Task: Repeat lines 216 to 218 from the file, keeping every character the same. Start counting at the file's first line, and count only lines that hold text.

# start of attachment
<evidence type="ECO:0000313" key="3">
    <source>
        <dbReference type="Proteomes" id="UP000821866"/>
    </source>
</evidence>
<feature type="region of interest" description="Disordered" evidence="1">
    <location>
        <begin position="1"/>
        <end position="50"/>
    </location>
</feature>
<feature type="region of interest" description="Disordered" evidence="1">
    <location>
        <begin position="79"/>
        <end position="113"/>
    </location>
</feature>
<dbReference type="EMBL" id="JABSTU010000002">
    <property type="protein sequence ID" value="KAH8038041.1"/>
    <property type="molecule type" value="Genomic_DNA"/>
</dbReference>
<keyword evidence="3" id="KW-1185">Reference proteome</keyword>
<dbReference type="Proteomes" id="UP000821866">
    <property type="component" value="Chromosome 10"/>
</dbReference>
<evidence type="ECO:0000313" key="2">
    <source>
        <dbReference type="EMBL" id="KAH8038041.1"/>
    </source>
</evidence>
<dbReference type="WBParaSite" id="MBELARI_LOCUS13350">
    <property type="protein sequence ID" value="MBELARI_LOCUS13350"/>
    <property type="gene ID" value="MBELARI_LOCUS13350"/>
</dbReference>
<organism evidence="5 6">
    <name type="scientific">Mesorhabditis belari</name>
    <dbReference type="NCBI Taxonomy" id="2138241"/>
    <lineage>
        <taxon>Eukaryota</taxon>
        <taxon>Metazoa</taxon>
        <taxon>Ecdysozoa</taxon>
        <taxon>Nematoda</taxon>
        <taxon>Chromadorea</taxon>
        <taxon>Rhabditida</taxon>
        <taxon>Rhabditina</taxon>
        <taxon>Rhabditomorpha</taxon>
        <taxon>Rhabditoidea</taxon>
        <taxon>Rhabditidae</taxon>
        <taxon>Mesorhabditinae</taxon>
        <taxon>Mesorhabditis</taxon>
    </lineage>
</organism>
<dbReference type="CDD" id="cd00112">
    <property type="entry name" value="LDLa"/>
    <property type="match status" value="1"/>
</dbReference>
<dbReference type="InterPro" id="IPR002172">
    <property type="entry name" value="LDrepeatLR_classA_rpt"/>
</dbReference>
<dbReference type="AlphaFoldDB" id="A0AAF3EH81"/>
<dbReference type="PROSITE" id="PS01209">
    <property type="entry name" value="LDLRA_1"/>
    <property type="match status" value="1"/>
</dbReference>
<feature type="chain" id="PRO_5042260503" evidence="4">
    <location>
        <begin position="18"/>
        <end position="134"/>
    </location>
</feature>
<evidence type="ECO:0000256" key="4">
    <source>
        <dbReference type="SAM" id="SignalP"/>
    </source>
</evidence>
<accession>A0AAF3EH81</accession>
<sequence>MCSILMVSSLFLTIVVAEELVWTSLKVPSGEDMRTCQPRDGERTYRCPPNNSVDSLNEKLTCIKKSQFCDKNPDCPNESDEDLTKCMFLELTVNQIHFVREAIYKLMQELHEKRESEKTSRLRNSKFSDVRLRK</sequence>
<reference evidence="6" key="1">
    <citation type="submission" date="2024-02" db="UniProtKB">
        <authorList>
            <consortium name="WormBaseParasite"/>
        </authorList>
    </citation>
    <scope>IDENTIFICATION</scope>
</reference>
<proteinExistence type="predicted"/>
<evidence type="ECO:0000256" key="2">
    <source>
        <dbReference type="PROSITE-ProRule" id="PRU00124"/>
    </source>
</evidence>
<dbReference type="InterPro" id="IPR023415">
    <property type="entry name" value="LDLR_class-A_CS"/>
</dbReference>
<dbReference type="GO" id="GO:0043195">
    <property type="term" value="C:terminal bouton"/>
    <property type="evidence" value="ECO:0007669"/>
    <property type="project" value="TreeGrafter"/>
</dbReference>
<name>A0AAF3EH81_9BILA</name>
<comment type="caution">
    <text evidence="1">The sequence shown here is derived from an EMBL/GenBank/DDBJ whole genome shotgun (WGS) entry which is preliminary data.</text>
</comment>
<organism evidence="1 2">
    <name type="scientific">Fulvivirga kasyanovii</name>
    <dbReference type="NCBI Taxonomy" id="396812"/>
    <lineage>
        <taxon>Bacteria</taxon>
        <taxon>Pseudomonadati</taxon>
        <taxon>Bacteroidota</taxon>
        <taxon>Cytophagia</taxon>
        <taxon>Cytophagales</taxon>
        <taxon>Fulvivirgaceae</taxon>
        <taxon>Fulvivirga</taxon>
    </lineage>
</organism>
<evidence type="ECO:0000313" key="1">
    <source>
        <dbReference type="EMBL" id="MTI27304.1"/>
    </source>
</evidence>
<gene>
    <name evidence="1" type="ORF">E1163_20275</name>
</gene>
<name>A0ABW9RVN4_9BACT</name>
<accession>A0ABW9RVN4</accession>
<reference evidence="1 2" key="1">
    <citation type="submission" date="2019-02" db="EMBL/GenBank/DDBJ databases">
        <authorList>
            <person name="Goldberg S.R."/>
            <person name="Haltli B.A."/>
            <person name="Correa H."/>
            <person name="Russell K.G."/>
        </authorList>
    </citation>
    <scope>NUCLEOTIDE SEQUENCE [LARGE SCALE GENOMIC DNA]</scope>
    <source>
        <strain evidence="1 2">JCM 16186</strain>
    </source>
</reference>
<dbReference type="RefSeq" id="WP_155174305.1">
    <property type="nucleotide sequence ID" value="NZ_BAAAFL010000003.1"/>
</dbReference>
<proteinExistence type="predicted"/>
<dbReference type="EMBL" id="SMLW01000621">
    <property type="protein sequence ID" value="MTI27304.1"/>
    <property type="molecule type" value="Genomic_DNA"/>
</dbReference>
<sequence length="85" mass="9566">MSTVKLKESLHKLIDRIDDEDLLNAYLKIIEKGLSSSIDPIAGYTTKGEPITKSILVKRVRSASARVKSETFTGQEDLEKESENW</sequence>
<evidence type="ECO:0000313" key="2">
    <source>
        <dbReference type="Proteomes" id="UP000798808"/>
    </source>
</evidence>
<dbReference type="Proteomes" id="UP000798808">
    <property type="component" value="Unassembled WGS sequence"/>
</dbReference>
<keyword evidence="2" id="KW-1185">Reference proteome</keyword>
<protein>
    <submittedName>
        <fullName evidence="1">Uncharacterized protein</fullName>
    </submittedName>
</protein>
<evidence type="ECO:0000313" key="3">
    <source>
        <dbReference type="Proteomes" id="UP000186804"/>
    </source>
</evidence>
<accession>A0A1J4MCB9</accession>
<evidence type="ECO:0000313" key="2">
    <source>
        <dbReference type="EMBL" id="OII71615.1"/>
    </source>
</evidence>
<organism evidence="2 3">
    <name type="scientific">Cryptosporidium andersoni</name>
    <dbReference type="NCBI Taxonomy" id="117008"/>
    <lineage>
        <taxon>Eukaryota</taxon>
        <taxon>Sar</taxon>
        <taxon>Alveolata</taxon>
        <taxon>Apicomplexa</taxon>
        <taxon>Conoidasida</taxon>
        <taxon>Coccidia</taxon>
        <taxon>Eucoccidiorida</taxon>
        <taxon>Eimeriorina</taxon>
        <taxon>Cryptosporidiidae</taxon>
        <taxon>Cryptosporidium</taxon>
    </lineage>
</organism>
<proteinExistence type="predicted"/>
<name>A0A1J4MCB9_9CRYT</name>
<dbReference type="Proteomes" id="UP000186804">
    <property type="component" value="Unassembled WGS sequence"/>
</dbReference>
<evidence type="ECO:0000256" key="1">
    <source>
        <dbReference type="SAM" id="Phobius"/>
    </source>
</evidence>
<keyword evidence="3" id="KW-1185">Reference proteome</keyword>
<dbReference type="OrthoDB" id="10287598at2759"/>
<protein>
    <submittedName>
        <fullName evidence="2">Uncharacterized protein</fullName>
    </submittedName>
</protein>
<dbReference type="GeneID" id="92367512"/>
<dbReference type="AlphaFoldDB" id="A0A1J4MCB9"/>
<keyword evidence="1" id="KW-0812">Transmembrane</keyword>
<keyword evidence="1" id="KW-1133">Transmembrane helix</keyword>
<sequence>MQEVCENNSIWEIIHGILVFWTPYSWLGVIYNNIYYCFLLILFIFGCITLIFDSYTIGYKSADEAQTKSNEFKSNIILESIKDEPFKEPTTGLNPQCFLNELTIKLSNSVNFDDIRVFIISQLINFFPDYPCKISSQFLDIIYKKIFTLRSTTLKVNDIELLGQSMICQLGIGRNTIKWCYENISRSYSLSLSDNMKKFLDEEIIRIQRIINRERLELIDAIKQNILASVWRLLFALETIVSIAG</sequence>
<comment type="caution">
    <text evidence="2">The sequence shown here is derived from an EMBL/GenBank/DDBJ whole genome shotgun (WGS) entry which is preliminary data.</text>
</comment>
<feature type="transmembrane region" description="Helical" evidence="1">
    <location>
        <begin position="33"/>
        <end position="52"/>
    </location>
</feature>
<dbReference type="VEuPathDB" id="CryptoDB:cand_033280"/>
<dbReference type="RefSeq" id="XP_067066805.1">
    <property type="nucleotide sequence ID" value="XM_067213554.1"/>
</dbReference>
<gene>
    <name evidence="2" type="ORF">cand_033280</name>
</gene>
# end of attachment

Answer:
<feature type="transmembrane region" description="Helical" evidence="1">
    <location>
        <begin position="33"/>